The New York Times featured an article by Ben Sisario titled As Music Streaming Grows, Royalties Slow to a Trickle that caused quite a few waves within my social networks today (as well as some absurdity within the article reader comments).
The premise of the article is simple enough – the current distribution model of entertainment product is not sufficient enough for the majority of artists to earn a living on. This is an indisputable fact within the music industry as even the most popular artists receive a pittance for streaming their songs online. The larger question remains how sustainable is the endevour overall.
For the better part of a decade now entertainment companies, regardless of the media (music, television, film, print, etc), have struggled with the digital disruption and none of the “saviors” that were spawned have come close to fulfilling the complete stakeholder needs for entertainment.
To some degree it could be argued the consumer benefited from the changing landscape, allowing them to consume more than ever at the lowest possible cost even if the consumption experience itself could be considered substandard.
In most cases however the content creator themselves though struggled with the prospect of pennies on the dollar return for their artistic investment. Although most musicians perform out of love of music first and a pay heck second, the money plays a vital role in the viability of their career choice. For every Madonna, Metallica and Mary J. Blige there are hundreds of artists producing thousands of songs each month being distributed digitally who will never see a cent for their efforts no matter how good they are. Although the digital revolution was supposed to produce success along the “long tail” of industries it rarely succeeds in its promise for the majority that fall beyond the top 10% of the consumption experience.
To bemoan what musicians earn in royalties is almost cliche at this point since song writers complained as far back as Tin Pan Alley, never mind the countless examples like Richard Wagner, Franz Schubert, Antonio Vivaldi and Mozart (buried in a pauper’s grave) one can use. The few examples of artists who earn a living wage (or better as celebrities) are rarely given to the income from the creation of the music itself and too often that success overshadows the grim reality of how the vast majority of musicians, even those with recording contracts, actually live.
Worse, the commiditization of music (and the arts in general) continues to devalue the worth of the product to the consumer. The assumption falsely accuses musicians and record labels of overt greed and thus justifies the act of stealing for many. After all, would Madonna, Metallica or Ms. Blige really notice a few unpaied royalities? The problem is though the dwindling royalties may do little to hurt the currently established big names but it has a profound effect on each new generation of music makes who struggle infinitely more in supporting their art. Ironically, the greediest companies within the banking, insurance and petro-chemical companies see little theft among their gargantuan profits and patent mistreatment of their consumers.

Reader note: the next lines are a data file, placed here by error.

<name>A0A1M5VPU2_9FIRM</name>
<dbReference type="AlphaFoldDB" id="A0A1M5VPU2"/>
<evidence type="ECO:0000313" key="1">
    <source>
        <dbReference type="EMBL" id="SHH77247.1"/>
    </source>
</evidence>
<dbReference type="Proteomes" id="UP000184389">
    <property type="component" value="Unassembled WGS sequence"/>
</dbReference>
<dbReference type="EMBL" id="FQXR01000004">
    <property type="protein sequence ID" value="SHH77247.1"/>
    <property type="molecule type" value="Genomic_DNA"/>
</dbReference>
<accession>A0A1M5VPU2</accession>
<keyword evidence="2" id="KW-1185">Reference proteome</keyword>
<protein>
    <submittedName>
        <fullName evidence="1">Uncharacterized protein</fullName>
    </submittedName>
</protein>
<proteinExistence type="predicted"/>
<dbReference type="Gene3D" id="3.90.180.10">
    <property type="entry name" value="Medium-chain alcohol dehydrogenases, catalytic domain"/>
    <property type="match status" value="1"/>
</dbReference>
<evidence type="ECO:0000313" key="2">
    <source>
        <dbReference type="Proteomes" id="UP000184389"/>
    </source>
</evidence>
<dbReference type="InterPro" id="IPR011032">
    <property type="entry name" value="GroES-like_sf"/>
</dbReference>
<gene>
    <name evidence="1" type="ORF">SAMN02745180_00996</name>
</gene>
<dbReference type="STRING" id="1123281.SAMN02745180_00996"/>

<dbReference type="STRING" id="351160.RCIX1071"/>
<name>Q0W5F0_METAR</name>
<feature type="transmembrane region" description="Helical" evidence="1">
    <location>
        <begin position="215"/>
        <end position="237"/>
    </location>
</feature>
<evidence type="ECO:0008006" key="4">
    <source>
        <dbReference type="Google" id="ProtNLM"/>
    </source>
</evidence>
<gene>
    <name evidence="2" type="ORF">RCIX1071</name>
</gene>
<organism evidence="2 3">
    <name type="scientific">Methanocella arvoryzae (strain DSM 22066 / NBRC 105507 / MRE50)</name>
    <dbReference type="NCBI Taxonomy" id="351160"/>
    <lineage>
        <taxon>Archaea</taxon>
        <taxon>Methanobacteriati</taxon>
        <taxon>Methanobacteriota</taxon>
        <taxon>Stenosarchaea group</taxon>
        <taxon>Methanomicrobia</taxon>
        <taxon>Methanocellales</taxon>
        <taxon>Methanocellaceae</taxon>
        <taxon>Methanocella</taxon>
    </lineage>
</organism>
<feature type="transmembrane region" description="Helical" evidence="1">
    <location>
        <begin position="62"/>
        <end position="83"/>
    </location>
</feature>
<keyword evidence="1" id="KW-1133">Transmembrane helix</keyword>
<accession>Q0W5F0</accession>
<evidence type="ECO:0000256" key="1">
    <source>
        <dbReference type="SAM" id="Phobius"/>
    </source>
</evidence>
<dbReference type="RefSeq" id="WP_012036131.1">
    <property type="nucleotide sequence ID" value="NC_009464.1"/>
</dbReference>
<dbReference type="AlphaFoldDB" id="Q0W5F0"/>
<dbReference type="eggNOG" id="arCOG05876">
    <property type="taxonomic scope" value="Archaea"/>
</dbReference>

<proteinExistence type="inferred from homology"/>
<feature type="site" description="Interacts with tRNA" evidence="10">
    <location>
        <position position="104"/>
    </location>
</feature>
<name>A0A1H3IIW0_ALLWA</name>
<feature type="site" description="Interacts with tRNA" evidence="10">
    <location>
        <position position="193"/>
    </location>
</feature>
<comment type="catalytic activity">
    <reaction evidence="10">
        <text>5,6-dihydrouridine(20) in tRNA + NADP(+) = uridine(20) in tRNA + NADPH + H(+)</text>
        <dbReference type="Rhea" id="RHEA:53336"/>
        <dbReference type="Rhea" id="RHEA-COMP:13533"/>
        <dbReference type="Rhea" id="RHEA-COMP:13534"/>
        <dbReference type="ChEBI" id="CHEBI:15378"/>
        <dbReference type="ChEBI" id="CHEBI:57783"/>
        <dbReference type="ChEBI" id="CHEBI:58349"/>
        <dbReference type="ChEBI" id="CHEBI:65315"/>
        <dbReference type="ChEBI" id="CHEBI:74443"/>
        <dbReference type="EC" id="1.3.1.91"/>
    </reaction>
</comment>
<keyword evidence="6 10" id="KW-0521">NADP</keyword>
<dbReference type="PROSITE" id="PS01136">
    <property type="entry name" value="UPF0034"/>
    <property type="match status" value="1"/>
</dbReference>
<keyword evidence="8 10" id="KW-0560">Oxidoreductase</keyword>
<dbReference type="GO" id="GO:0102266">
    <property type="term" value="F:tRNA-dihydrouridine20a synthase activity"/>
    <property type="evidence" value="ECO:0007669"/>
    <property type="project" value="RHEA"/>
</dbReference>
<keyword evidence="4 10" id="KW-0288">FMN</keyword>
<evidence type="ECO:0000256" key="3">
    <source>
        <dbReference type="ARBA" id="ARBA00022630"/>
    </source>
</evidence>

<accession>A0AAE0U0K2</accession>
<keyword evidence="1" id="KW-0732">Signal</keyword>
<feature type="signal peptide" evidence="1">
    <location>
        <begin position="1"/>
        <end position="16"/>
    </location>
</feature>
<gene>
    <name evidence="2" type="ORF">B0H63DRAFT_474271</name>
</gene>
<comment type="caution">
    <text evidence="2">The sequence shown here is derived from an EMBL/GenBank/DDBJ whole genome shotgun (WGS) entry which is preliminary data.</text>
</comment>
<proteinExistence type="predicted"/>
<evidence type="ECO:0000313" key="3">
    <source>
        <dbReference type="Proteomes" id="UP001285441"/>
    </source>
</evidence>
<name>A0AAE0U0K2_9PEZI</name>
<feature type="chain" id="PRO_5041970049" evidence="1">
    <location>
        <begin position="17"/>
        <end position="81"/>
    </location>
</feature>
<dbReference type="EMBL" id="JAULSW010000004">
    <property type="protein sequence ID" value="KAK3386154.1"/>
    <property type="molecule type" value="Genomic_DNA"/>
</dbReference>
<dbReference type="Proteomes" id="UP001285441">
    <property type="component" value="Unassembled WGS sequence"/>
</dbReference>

A suggestion is not to carbe out unnecessary restrictions to the digital distribution process or put undo owness on the technological minds creating these new channels. Technology and musical success often go hand in hand. Consider, for example, the mechanics of some instruments (piano, electric guitar, midi), the process of recording and playback (piano rolls, records, tape, CD), consumption (radio, home hifi systems), performance (acoustically designed halls, amplification, DAT) and so on. In every instance a potentially disruptive advancement kindled new greater art, greater consumption and in turn new revenue streams corresponding with the change. The right answer isn’t quashing the progress of technology as much as it might be better understanding of it by both the consumer and the artist.
I’ve argued for years the average consumer has absolutely no idea what it takes to produce music or most any entertainment for that matter. This is in part because of the extremely poor music education system within the United States; because of the past errors of musicians and music industry folk in portraying themselves to the public; and finally because the process itself is constantly evolving making it difficult to explain over time. That’s not to say even if the consumer understood the effort in time, money, etc. required they would pay a greater premium for it but it might provide a greater respect for the product than what the average consumer has. Unfortunately, in today’s high speed world just getting the message through the rest of the noise proves to be more difficult than just getting the music itself out to be consumed.